A 2021 study published in The Lancet Planetary Health unveiled a distressing reality: the rapid acceleration of climate change is reshaping our environment and profoundly affecting our mental health and psychosocial well-being. The implications of eco-anxiety are far-reaching, as emotions such as emotional distress, anxiety, depression, bereavement, and even suicidal tendencies are being linked to the overwhelming challenges posed by climate change. This is especially true for young people as they navigate their life decisions in view of climate change and its unfolding consequences.
These findings have forced unprepared psychologists to grapple with the complex web of emotions triggered by climate change. On one hand, psychologists are trying to comprehend the emotions that we experience in response to ecological crises like climate change. Another group of researchers is studying the potential value these emotions might hold for our psychical, psychological, and moral well-being.
Through the lens of philosophy, emotion theory, and interdisciplinary environmental studies, researchers Charlie Kurth and Panu Pihkala tried to examine a broad range of studies to understand what has been called eco-anxiety. The paper was published in the journal Frontiers of Psychology. The paper contends that the term "eco-anxiety" might encompass a family of distinct but interrelated ecological emotions. Among these, a specific form termed "practical eco-anxiety" emerges as a particularly valuable emotional response to threats like climate change. Notably, when experienced at the right time and to an appropriate extent, practical eco-anxiety can not only reflect positively on an individual's moral character but also contribute to individual and planetary well-being.
The paper, titled “Eco-anxiety: What it is and why it matters”, opens with a crucial assertion: to comprehend the nature and value of eco-emotions better, it's imperative to acknowledge that different emotions serve varied functions. Researchers have categorized three functionally distinct groupings in relation to climate change:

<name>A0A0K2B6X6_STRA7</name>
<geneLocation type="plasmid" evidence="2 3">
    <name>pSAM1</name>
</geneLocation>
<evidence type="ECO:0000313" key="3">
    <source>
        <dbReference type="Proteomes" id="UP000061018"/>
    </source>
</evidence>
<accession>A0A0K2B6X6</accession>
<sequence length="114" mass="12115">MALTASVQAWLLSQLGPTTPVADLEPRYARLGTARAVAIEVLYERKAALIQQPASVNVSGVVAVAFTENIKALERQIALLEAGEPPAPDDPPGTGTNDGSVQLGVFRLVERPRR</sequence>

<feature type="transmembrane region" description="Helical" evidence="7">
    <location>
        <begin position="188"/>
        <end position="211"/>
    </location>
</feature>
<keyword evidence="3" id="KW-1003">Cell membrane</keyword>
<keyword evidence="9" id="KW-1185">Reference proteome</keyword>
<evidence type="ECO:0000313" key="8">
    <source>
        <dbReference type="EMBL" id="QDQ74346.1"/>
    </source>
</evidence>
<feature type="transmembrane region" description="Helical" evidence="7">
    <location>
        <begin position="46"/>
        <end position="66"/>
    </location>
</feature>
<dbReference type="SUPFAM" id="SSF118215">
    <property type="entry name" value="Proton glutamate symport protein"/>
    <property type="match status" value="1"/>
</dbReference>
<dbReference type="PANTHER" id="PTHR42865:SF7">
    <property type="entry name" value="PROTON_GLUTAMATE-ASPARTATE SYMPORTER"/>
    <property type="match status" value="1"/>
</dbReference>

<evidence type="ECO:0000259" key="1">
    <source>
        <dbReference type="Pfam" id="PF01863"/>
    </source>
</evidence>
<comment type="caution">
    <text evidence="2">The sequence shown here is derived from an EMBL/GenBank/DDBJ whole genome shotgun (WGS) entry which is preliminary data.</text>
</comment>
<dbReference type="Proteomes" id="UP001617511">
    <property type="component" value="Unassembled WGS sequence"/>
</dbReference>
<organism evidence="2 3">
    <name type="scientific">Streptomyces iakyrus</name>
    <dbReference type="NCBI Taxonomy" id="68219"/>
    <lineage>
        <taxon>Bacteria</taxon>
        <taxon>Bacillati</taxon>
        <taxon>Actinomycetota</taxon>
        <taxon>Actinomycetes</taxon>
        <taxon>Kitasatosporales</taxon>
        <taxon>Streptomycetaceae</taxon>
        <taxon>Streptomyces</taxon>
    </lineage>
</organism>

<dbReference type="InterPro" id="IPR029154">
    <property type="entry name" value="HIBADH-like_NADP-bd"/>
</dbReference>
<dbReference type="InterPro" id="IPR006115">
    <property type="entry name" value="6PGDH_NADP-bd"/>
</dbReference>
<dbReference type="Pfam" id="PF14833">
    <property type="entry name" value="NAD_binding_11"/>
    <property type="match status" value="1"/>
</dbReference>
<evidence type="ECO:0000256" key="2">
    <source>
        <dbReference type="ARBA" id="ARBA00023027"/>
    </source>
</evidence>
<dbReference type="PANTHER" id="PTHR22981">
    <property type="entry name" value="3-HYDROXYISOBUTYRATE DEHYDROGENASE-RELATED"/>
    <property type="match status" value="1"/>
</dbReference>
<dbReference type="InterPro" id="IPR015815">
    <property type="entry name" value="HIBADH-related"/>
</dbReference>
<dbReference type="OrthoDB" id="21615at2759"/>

- An anxiety-like response (nervous, afraid, and scared): an emotional response to uncertain ecological threats and dangers that engages a broadly defensive reaction (e.g., risk minimization and risk assessment efforts).
- A self-reflective response (ashamed, guilty): an emotional response concerned with having harmed something of ecological significance that brings tendencies to make amends for the damage done.
- A grief-oriented response (upset, distressed): an emotion-focused on the loss of what one sees as ecologically important and that can bring social withdrawal, mourning, etc.
Defining Practical anxiety
The researchers define practical anxiety as the unease that we experience in the face of a novel or challenging situation. This sense of discomfort plays a dual role. Firstly, it functions as an alarm that sensitizes us to the uncertainties and challenges of our circumstances. Secondly, it drives us to engage in efforts to minimize risks and gather information to tackle the issues at hand.
Thus, practical anxiety has been found to foster better decision-making and the motivation to follow through with those decisions. This stems from the reflection, deliberation, and information-seeking that practical anxiety brings, all directed at improving or resolving the situation.
Crucially, Kurth and Pihkala also distinguish practical anxiety from other forms of anxiety. Unlike social anxiety, which concerns itself with how others perceive us, practical anxiety focuses on what we should do. It initiates cognitive engagement and motivation that not only aids in addressing uncertainties. But, also brings about a better understanding of the choices ahead.
Value of Eco-anxiety
Eco-anxiety operates as an alarm, making us aware of situations, challenges, and decisions with respect to their ecological implications. It then triggers cognitive engagement and motivation to navigate these challenges. Thus, eco-anxiety has the potential to contribute positively to pro-environmental behaviors, agency, and personal and collective well-being.
The researchers also distinguish practical eco-anxiety from emotions like eco-grief, eco-guilt, and eco-anger. They point out that while eco-grief, eco-guilt, and eco-anger are backward-looking, and concerned with events that have already occurred, eco-anxiety is forward-looking. It addresses decisions and issues that are currently being faced or lie ahead in our future. This aspect makes eco-anxiety proactive rather than reactive, drawing individuals into engaging with ecological crises and prompting cognitive involvement to address them.
Eco-anxiety: A double-edged sword
However, researchers warn that eco-anxiety is much more complex and underexamined. While it does serve as a motivating force for some to get involved in environmental issues, it also carries the potential for stress and burnout. There’s mounting evidence to suggest that the complexity and enormity of the challenges brought about by ecological crises can result in unsettling anxiety, leading to feelings of alienation and hopelessness. The desire to evade this discomfort might even lead to disengagement or denial.
The delicate balance between its instrumental value and its potential negative impact underscores the importance of experiencing eco-anxiety at the right time and in the right manner. As humanity grapples with the climate crisis, understanding and harnessing the power of eco-anxiety might prove instrumental in guiding us toward a more sustainable and resilient future.
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